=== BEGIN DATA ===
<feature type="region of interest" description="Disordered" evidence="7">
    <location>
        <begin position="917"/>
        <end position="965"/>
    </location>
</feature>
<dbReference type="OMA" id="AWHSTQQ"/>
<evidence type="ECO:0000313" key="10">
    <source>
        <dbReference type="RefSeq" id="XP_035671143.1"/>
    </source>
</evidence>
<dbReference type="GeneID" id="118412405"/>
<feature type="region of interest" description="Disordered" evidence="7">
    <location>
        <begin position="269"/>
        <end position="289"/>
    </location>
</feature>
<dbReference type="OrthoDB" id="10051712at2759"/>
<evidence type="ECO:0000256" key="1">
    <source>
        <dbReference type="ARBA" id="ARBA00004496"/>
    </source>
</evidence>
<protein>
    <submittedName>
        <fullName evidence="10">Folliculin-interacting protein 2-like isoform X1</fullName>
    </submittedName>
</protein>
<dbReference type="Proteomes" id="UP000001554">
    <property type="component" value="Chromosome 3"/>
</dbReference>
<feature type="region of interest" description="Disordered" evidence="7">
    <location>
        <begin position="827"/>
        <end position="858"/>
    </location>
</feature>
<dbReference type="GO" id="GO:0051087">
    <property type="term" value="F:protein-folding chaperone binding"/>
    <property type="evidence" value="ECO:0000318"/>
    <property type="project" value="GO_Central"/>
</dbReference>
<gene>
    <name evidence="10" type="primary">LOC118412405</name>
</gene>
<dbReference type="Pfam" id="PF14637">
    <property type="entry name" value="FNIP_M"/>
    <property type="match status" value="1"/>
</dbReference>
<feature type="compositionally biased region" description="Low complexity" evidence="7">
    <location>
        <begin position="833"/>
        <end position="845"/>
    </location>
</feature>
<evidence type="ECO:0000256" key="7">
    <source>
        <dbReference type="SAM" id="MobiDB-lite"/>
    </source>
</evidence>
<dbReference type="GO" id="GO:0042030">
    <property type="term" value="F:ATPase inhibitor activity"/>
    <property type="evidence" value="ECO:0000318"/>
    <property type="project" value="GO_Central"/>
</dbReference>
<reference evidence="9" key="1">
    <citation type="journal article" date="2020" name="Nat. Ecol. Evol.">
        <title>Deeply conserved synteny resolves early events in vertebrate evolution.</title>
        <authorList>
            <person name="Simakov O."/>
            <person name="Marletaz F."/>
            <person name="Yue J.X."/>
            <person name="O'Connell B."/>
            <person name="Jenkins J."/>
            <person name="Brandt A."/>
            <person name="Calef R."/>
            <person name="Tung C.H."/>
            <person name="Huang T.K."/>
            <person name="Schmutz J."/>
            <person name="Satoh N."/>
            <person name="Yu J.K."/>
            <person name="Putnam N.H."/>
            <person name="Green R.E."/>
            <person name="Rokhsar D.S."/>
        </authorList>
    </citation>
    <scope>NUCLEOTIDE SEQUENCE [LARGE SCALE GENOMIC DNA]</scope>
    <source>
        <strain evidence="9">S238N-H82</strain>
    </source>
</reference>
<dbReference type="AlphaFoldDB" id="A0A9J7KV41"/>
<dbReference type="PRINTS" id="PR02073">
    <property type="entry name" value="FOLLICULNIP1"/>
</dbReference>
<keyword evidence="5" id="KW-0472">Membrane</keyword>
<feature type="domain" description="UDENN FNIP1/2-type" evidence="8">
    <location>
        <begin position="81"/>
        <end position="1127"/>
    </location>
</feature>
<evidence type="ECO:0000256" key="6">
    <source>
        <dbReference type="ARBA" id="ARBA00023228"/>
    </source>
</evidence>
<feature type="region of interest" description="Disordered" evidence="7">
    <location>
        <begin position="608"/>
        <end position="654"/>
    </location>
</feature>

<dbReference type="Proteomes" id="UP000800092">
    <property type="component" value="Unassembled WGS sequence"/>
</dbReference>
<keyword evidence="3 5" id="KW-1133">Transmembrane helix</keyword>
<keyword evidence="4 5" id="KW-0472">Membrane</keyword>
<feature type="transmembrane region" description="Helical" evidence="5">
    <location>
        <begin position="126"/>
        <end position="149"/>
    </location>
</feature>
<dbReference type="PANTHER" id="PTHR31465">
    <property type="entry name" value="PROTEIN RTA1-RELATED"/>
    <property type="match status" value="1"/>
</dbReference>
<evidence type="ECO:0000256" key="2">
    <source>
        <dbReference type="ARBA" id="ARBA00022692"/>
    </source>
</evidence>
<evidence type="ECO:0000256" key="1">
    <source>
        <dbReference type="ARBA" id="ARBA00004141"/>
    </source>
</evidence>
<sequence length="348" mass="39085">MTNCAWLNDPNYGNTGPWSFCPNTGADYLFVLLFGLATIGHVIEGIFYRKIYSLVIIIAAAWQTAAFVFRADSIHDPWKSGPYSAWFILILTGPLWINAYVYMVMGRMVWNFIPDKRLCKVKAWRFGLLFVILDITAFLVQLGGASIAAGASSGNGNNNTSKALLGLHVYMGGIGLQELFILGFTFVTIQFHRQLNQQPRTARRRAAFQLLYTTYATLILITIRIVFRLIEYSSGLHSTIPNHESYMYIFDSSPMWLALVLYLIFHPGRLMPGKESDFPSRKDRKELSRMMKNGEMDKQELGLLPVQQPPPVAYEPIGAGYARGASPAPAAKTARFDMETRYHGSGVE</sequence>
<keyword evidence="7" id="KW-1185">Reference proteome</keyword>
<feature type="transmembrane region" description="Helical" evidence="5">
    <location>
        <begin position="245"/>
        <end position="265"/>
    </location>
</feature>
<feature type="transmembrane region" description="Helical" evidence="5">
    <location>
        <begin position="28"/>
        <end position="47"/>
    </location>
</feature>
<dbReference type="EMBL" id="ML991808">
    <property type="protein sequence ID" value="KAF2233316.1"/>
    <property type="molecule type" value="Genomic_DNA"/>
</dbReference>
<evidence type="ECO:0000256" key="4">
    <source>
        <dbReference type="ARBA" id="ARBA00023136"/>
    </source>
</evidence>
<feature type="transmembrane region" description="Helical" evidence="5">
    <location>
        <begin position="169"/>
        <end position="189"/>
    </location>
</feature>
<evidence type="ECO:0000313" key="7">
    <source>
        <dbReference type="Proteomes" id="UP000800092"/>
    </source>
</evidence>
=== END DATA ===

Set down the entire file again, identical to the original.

<feature type="region of interest" description="Disordered" evidence="7">
    <location>
        <begin position="917"/>
        <end position="965"/>
    </location>
</feature>
<dbReference type="OMA" id="AWHSTQQ"/>
<evidence type="ECO:0000313" key="10">
    <source>
        <dbReference type="RefSeq" id="XP_035671143.1"/>
    </source>
</evidence>
<dbReference type="GeneID" id="118412405"/>
<feature type="region of interest" description="Disordered" evidence="7">
    <location>
        <begin position="269"/>
        <end position="289"/>
    </location>
</feature>
<dbReference type="OrthoDB" id="10051712at2759"/>
<evidence type="ECO:0000256" key="1">
    <source>
        <dbReference type="ARBA" id="ARBA00004496"/>
    </source>
</evidence>
<protein>
    <submittedName>
        <fullName evidence="10">Folliculin-interacting protein 2-like isoform X1</fullName>
    </submittedName>
</protein>
<dbReference type="Proteomes" id="UP000001554">
    <property type="component" value="Chromosome 3"/>
</dbReference>
<feature type="region of interest" description="Disordered" evidence="7">
    <location>
        <begin position="827"/>
        <end position="858"/>
    </location>
</feature>
<dbReference type="GO" id="GO:0051087">
    <property type="term" value="F:protein-folding chaperone binding"/>
    <property type="evidence" value="ECO:0000318"/>
    <property type="project" value="GO_Central"/>
</dbReference>
<gene>
    <name evidence="10" type="primary">LOC118412405</name>
</gene>
<dbReference type="Pfam" id="PF14637">
    <property type="entry name" value="FNIP_M"/>
    <property type="match status" value="1"/>
</dbReference>
<feature type="compositionally biased region" description="Low complexity" evidence="7">
    <location>
        <begin position="833"/>
        <end position="845"/>
    </location>
</feature>
<evidence type="ECO:0000256" key="7">
    <source>
        <dbReference type="SAM" id="MobiDB-lite"/>
    </source>
</evidence>
<dbReference type="GO" id="GO:0042030">
    <property type="term" value="F:ATPase inhibitor activity"/>
    <property type="evidence" value="ECO:0000318"/>
    <property type="project" value="GO_Central"/>
</dbReference>
<reference evidence="9" key="1">
    <citation type="journal article" date="2020" name="Nat. Ecol. Evol.">
        <title>Deeply conserved synteny resolves early events in vertebrate evolution.</title>
        <authorList>
            <person name="Simakov O."/>
            <person name="Marletaz F."/>
            <person name="Yue J.X."/>
            <person name="O'Connell B."/>
            <person name="Jenkins J."/>
            <person name="Brandt A."/>
            <person name="Calef R."/>
            <person name="Tung C.H."/>
            <person name="Huang T.K."/>
            <person name="Schmutz J."/>
            <person name="Satoh N."/>
            <person name="Yu J.K."/>
            <person name="Putnam N.H."/>
            <person name="Green R.E."/>
            <person name="Rokhsar D.S."/>
        </authorList>
    </citation>
    <scope>NUCLEOTIDE SEQUENCE [LARGE SCALE GENOMIC DNA]</scope>
    <source>
        <strain evidence="9">S238N-H82</strain>
    </source>
</reference>
<dbReference type="AlphaFoldDB" id="A0A9J7KV41"/>
<dbReference type="PRINTS" id="PR02073">
    <property type="entry name" value="FOLLICULNIP1"/>
</dbReference>
<keyword evidence="5" id="KW-0472">Membrane</keyword>
<feature type="domain" description="UDENN FNIP1/2-type" evidence="8">
    <location>
        <begin position="81"/>
        <end position="1127"/>
    </location>
</feature>
<evidence type="ECO:0000256" key="6">
    <source>
        <dbReference type="ARBA" id="ARBA00023228"/>
    </source>
</evidence>
<feature type="region of interest" description="Disordered" evidence="7">
    <location>
        <begin position="608"/>
        <end position="654"/>
    </location>
</feature>

<dbReference type="Proteomes" id="UP000800092">
    <property type="component" value="Unassembled WGS sequence"/>
</dbReference>
<keyword evidence="3 5" id="KW-1133">Transmembrane helix</keyword>
<keyword evidence="4 5" id="KW-0472">Membrane</keyword>
<feature type="transmembrane region" description="Helical" evidence="5">
    <location>
        <begin position="126"/>
        <end position="149"/>
    </location>
</feature>
<dbReference type="PANTHER" id="PTHR31465">
    <property type="entry name" value="PROTEIN RTA1-RELATED"/>
    <property type="match status" value="1"/>
</dbReference>
<evidence type="ECO:0000256" key="2">
    <source>
        <dbReference type="ARBA" id="ARBA00022692"/>
    </source>
</evidence>
<evidence type="ECO:0000256" key="1">
    <source>
        <dbReference type="ARBA" id="ARBA00004141"/>
    </source>
</evidence>
<sequence length="348" mass="39085">MTNCAWLNDPNYGNTGPWSFCPNTGADYLFVLLFGLATIGHVIEGIFYRKIYSLVIIIAAAWQTAAFVFRADSIHDPWKSGPYSAWFILILTGPLWINAYVYMVMGRMVWNFIPDKRLCKVKAWRFGLLFVILDITAFLVQLGGASIAAGASSGNGNNNTSKALLGLHVYMGGIGLQELFILGFTFVTIQFHRQLNQQPRTARRRAAFQLLYTTYATLILITIRIVFRLIEYSSGLHSTIPNHESYMYIFDSSPMWLALVLYLIFHPGRLMPGKESDFPSRKDRKELSRMMKNGEMDKQELGLLPVQQPPPVAYEPIGAGYARGASPAPAAKTARFDMETRYHGSGVE</sequence>
<keyword evidence="7" id="KW-1185">Reference proteome</keyword>
<feature type="transmembrane region" description="Helical" evidence="5">
    <location>
        <begin position="245"/>
        <end position="265"/>
    </location>
</feature>
<feature type="transmembrane region" description="Helical" evidence="5">
    <location>
        <begin position="28"/>
        <end position="47"/>
    </location>
</feature>
<dbReference type="EMBL" id="ML991808">
    <property type="protein sequence ID" value="KAF2233316.1"/>
    <property type="molecule type" value="Genomic_DNA"/>
</dbReference>
<evidence type="ECO:0000256" key="4">
    <source>
        <dbReference type="ARBA" id="ARBA00023136"/>
    </source>
</evidence>
<feature type="transmembrane region" description="Helical" evidence="5">
    <location>
        <begin position="169"/>
        <end position="189"/>
    </location>
</feature>
<evidence type="ECO:0000313" key="7">
    <source>
        <dbReference type="Proteomes" id="UP000800092"/>
    </source>
</evidence>